Monthly Archives: July 2019

His Choice of a Wife – Excerpt & Giveaway

Good Afternoon everyone,

I’m very happy to be welcoming author Heather Moll for a wonderful guest post about her recently released book, His Choice of a Wife. Ms. Moll choose to bring to From Pemberley to Milton an excerpt where Mr. Darcy allows Georgiana to waltz in a ball and because this was still a new type of dancing in 1812, she also developed a guest post where you can learn more about this dance.  Also, there is more to this scene then the excerpt you see here today. There is another wonderful scene at Meredith’s blog Austenesque Reviews, so if you want to know more about waltzing, please stop by her blog and check it out 🙂



Thank you for hosting me at Pemberley to Milton today, Rita! I’m very excited to share a short excerpt from His Choice of a Wife and talk a little bit about waltzing in England. In the scene below, Elizabeth is returning Georgiana Darcy’s call—at her brother’s house—where the two talk about learning a new dance.


“I spend Thursday mornings in dance lessons with other ladies. There is but one in the group for whom I felt anything akin to friendship. My brother may loathe dancing”—Miss Darcy offered a small smile—“but even he would agree to the importance of learning what is fashionable.”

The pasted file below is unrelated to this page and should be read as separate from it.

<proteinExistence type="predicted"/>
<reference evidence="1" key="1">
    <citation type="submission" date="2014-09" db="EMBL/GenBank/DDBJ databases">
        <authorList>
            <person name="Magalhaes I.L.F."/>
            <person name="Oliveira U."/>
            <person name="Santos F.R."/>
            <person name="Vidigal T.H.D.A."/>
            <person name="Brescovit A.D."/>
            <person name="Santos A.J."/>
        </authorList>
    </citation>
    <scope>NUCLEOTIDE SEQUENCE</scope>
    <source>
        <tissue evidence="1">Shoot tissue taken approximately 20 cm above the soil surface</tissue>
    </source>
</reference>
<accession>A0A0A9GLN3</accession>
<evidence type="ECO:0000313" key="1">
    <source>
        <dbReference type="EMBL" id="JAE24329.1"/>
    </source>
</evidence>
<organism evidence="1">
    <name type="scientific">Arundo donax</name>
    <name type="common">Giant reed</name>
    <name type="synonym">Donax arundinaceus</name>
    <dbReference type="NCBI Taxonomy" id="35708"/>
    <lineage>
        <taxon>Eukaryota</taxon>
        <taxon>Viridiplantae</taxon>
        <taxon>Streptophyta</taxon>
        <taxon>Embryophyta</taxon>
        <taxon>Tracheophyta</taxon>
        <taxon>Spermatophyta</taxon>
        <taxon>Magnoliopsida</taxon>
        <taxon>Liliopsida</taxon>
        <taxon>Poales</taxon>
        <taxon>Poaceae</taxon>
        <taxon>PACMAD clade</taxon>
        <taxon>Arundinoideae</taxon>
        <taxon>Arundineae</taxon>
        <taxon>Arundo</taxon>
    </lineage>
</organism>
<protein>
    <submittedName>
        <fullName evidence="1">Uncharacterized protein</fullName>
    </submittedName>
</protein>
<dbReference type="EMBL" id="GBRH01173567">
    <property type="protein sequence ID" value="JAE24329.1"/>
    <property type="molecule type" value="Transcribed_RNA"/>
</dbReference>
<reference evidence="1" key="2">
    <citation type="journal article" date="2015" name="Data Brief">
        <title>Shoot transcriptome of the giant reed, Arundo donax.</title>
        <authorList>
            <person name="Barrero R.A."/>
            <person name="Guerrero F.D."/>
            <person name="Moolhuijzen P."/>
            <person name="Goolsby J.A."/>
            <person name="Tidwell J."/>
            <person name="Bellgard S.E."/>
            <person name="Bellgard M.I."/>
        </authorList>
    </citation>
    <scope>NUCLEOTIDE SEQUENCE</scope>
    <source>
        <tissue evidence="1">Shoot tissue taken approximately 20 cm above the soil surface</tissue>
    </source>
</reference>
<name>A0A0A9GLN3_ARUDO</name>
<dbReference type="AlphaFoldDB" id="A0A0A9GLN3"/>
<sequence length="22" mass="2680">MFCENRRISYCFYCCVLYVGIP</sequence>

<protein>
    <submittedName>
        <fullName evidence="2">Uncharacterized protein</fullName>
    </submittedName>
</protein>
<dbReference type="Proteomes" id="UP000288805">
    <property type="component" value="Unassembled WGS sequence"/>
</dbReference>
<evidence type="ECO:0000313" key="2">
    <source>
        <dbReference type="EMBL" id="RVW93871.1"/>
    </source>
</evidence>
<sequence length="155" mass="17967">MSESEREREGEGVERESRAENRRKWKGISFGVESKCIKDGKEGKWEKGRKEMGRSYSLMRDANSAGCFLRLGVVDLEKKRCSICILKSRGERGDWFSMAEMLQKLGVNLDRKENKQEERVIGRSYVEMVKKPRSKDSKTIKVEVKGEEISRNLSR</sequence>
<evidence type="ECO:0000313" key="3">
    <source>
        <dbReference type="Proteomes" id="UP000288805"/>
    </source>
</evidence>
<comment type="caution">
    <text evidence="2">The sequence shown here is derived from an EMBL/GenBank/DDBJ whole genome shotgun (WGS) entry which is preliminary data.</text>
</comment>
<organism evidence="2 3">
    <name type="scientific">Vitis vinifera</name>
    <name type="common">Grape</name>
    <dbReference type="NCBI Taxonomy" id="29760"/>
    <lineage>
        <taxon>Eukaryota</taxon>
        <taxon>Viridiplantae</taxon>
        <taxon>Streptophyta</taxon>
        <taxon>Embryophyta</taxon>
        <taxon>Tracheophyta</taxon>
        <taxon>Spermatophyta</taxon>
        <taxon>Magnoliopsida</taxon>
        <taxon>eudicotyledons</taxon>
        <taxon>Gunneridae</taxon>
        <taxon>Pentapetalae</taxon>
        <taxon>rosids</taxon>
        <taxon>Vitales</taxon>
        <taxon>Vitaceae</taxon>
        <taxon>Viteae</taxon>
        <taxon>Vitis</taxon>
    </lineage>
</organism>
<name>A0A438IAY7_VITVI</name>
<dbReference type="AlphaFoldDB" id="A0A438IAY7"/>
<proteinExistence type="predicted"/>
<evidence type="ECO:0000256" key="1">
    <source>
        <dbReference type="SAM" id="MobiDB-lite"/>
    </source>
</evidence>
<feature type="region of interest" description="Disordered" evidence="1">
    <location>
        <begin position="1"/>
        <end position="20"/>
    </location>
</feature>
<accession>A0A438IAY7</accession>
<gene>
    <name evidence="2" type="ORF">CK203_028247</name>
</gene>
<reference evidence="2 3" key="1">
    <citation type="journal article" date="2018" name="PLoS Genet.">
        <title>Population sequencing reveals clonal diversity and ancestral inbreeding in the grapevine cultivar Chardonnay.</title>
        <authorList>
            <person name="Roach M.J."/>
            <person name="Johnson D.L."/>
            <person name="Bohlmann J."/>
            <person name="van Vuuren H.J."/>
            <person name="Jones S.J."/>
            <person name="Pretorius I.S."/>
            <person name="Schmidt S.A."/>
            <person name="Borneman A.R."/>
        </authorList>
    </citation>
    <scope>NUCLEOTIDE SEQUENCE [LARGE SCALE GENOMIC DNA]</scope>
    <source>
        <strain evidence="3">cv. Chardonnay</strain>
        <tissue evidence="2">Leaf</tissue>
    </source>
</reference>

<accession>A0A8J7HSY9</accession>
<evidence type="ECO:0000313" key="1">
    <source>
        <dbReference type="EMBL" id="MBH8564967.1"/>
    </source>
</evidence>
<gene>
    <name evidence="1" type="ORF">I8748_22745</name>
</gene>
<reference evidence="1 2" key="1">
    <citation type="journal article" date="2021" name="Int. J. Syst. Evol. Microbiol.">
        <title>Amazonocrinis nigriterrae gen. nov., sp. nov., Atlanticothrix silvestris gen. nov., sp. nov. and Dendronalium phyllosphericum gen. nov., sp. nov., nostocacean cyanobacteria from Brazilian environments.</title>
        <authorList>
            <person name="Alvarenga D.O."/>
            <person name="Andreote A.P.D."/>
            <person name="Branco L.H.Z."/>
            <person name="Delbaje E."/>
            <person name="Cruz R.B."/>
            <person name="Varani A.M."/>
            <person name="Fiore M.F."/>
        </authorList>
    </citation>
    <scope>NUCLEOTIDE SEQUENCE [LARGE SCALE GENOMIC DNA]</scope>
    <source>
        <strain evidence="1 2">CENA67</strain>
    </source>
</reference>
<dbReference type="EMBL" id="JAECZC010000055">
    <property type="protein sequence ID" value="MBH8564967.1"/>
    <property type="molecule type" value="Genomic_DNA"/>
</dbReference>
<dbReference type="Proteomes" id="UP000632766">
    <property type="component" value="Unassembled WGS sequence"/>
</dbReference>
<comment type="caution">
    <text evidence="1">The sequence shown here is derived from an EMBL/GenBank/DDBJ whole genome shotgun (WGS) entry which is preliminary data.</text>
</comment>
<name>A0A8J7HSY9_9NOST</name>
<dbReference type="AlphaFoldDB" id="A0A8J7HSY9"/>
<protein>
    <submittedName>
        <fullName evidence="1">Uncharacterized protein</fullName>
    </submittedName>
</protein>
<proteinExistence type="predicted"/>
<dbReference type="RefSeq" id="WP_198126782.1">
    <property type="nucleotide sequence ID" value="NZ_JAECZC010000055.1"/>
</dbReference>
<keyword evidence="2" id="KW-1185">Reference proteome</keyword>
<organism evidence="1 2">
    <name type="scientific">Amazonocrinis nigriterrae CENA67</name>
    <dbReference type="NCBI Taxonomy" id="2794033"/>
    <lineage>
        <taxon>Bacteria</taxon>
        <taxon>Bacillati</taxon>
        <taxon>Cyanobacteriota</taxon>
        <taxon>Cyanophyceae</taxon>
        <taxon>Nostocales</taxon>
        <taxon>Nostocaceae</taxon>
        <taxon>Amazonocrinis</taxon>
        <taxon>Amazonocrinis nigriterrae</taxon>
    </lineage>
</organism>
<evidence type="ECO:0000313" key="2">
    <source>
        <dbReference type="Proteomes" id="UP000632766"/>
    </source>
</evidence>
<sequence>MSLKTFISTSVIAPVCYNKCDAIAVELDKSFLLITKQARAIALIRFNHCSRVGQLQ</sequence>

“To execute perfectly the steps of an English country dance and to make polite conversation while remaining attentive to the demands of the dance requires skill. What did you and your companions review today?”

“The turning waltz” was her reply, and they spoke animatedly about the intimate dance and its supposed affront to English morals. Miss Darcy declared she would be too mortified to be seen clasping a gentleman so closely but conceded the dance was graceful.

“It is fortunate that I am far too proper for such wickedness,” Elizabeth said playfully. “Otherwise, I might regret not having the opportunity to learn the steps so I might scandalize my country neighbors.”

“There is nothing shocking in the side-by-side position, only in the closed.” Miss Darcy inhaled deeply and nearly tripped over her words. “Would you care for me to show you the steps?”

Is Darcy doing something scandalous by allowing his little sister to learn to waltz in 1812? But no one even waltzed in Regency England, right?